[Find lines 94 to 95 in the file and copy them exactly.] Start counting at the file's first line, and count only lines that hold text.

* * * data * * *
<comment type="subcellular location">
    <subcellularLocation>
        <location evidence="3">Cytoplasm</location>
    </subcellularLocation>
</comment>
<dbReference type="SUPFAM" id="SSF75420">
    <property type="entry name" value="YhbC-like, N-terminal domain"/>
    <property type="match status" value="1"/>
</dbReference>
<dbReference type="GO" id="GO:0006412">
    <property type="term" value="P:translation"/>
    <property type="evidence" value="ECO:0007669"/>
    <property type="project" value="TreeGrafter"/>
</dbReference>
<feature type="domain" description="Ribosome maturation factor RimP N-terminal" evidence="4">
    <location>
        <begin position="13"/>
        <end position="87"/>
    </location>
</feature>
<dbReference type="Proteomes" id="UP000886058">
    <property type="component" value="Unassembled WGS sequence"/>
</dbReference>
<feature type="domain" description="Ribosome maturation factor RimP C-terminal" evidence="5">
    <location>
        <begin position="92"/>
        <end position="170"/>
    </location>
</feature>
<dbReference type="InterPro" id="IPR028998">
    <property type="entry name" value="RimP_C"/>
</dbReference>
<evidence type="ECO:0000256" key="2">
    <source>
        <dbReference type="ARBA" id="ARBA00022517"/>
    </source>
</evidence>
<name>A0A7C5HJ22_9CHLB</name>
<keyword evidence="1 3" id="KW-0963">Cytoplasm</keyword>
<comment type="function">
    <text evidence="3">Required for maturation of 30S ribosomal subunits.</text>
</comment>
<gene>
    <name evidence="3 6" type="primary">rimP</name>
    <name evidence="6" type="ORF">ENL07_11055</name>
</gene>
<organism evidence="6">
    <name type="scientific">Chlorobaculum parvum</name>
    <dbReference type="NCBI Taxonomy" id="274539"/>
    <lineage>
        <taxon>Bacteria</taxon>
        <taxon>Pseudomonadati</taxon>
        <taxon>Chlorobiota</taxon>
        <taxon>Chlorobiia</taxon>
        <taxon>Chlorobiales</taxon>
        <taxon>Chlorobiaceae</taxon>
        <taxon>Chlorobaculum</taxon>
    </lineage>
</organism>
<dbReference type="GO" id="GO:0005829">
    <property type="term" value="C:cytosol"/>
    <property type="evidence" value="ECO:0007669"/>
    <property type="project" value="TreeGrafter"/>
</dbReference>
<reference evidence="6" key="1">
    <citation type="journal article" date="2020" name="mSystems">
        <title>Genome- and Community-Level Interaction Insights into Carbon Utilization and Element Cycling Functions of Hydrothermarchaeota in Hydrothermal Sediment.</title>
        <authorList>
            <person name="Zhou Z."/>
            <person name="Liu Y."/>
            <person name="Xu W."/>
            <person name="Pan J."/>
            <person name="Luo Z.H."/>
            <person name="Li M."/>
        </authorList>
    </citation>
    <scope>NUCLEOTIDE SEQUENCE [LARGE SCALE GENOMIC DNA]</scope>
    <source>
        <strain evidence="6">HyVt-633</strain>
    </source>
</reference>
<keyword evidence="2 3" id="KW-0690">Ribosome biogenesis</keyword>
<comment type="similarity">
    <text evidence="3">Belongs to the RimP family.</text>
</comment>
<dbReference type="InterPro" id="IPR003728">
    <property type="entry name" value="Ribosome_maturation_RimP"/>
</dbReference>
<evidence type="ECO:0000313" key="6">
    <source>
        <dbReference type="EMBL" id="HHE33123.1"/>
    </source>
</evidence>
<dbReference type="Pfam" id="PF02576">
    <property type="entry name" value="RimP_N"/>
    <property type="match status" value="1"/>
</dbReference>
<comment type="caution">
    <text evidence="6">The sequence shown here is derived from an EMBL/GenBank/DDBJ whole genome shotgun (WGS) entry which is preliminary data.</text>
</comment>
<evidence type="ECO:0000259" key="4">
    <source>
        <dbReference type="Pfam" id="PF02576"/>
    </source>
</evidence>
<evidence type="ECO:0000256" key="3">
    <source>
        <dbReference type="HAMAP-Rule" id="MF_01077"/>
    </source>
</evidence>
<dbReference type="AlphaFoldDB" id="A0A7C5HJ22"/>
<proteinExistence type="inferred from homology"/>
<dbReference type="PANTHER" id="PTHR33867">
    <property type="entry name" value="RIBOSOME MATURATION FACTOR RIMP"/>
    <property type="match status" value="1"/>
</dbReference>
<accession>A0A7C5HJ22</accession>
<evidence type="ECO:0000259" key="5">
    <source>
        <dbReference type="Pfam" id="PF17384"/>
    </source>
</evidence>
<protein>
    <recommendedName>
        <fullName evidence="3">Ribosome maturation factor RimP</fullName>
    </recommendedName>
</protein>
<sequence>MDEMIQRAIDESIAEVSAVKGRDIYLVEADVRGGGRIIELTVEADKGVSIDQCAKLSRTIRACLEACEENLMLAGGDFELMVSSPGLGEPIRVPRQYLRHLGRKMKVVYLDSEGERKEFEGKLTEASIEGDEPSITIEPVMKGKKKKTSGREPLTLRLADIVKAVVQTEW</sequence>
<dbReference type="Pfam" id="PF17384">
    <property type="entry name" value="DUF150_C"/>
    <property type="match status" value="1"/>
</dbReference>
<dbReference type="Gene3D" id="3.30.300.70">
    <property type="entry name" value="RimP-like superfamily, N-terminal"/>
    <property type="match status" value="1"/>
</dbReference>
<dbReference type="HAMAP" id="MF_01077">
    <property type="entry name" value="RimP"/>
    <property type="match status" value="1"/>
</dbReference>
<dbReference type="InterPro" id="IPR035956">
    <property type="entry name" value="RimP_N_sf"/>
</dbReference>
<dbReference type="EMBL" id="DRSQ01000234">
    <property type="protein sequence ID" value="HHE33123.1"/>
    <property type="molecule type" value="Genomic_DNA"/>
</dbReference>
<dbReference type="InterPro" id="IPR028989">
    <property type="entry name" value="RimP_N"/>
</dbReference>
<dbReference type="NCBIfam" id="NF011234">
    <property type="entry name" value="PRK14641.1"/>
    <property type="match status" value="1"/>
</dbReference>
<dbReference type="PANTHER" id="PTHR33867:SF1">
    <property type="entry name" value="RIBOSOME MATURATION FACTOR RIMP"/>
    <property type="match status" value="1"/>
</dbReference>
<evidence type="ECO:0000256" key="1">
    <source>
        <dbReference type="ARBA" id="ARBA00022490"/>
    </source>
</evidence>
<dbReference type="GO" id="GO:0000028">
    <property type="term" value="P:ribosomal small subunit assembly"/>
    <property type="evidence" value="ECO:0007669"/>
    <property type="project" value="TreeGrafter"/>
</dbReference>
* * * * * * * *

<dbReference type="Pfam" id="PF02576">
    <property type="entry name" value="RimP_N"/>